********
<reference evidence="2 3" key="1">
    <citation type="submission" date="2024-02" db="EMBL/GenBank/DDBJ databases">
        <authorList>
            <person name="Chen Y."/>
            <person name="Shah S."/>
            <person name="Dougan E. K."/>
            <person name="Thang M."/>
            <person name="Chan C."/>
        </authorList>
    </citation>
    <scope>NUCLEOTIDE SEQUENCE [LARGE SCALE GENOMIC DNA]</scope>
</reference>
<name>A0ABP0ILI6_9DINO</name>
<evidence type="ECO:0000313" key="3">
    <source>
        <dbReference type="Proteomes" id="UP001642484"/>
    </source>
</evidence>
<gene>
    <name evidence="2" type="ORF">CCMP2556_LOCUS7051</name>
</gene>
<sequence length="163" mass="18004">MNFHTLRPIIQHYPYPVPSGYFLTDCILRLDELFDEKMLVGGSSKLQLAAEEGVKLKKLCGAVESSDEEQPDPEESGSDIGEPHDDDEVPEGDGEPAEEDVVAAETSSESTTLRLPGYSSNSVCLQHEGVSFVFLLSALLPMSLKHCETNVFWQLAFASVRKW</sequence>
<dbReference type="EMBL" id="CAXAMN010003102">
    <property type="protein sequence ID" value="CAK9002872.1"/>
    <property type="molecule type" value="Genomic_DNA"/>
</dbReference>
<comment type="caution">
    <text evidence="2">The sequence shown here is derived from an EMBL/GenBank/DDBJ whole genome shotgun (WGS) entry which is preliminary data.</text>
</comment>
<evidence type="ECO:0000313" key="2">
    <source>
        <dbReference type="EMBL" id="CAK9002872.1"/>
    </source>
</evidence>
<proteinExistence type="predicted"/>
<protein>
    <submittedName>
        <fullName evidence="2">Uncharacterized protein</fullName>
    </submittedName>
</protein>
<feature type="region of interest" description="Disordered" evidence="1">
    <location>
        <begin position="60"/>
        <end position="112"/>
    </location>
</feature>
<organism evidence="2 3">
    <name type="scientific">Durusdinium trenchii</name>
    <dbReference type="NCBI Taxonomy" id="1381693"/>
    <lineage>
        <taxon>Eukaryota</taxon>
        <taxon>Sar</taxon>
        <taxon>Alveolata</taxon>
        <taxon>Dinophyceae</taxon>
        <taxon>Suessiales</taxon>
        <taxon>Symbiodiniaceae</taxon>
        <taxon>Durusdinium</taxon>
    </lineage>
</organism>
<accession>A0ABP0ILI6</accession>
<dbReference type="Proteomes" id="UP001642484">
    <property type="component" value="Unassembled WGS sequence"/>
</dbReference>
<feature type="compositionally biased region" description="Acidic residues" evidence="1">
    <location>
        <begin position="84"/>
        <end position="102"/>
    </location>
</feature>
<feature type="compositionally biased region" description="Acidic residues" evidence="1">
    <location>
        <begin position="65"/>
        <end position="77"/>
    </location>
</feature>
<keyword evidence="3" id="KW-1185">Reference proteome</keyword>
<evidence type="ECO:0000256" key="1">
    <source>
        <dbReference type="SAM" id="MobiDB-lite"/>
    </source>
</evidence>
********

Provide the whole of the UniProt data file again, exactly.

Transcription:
<reference evidence="2 3" key="1">
    <citation type="submission" date="2024-02" db="EMBL/GenBank/DDBJ databases">
        <authorList>
            <person name="Chen Y."/>
            <person name="Shah S."/>
            <person name="Dougan E. K."/>
            <person name="Thang M."/>
            <person name="Chan C."/>
        </authorList>
    </citation>
    <scope>NUCLEOTIDE SEQUENCE [LARGE SCALE GENOMIC DNA]</scope>
</reference>
<name>A0ABP0ILI6_9DINO</name>
<evidence type="ECO:0000313" key="3">
    <source>
        <dbReference type="Proteomes" id="UP001642484"/>
    </source>
</evidence>
<gene>
    <name evidence="2" type="ORF">CCMP2556_LOCUS7051</name>
</gene>
<sequence length="163" mass="18004">MNFHTLRPIIQHYPYPVPSGYFLTDCILRLDELFDEKMLVGGSSKLQLAAEEGVKLKKLCGAVESSDEEQPDPEESGSDIGEPHDDDEVPEGDGEPAEEDVVAAETSSESTTLRLPGYSSNSVCLQHEGVSFVFLLSALLPMSLKHCETNVFWQLAFASVRKW</sequence>
<dbReference type="EMBL" id="CAXAMN010003102">
    <property type="protein sequence ID" value="CAK9002872.1"/>
    <property type="molecule type" value="Genomic_DNA"/>
</dbReference>
<comment type="caution">
    <text evidence="2">The sequence shown here is derived from an EMBL/GenBank/DDBJ whole genome shotgun (WGS) entry which is preliminary data.</text>
</comment>
<evidence type="ECO:0000313" key="2">
    <source>
        <dbReference type="EMBL" id="CAK9002872.1"/>
    </source>
</evidence>
<proteinExistence type="predicted"/>
<protein>
    <submittedName>
        <fullName evidence="2">Uncharacterized protein</fullName>
    </submittedName>
</protein>
<feature type="region of interest" description="Disordered" evidence="1">
    <location>
        <begin position="60"/>
        <end position="112"/>
    </location>
</feature>
<organism evidence="2 3">
    <name type="scientific">Durusdinium trenchii</name>
    <dbReference type="NCBI Taxonomy" id="1381693"/>
    <lineage>
        <taxon>Eukaryota</taxon>
        <taxon>Sar</taxon>
        <taxon>Alveolata</taxon>
        <taxon>Dinophyceae</taxon>
        <taxon>Suessiales</taxon>
        <taxon>Symbiodiniaceae</taxon>
        <taxon>Durusdinium</taxon>
    </lineage>
</organism>
<accession>A0ABP0ILI6</accession>
<dbReference type="Proteomes" id="UP001642484">
    <property type="component" value="Unassembled WGS sequence"/>
</dbReference>
<feature type="compositionally biased region" description="Acidic residues" evidence="1">
    <location>
        <begin position="84"/>
        <end position="102"/>
    </location>
</feature>
<feature type="compositionally biased region" description="Acidic residues" evidence="1">
    <location>
        <begin position="65"/>
        <end position="77"/>
    </location>
</feature>
<keyword evidence="3" id="KW-1185">Reference proteome</keyword>
<evidence type="ECO:0000256" key="1">
    <source>
        <dbReference type="SAM" id="MobiDB-lite"/>
    </source>
</evidence>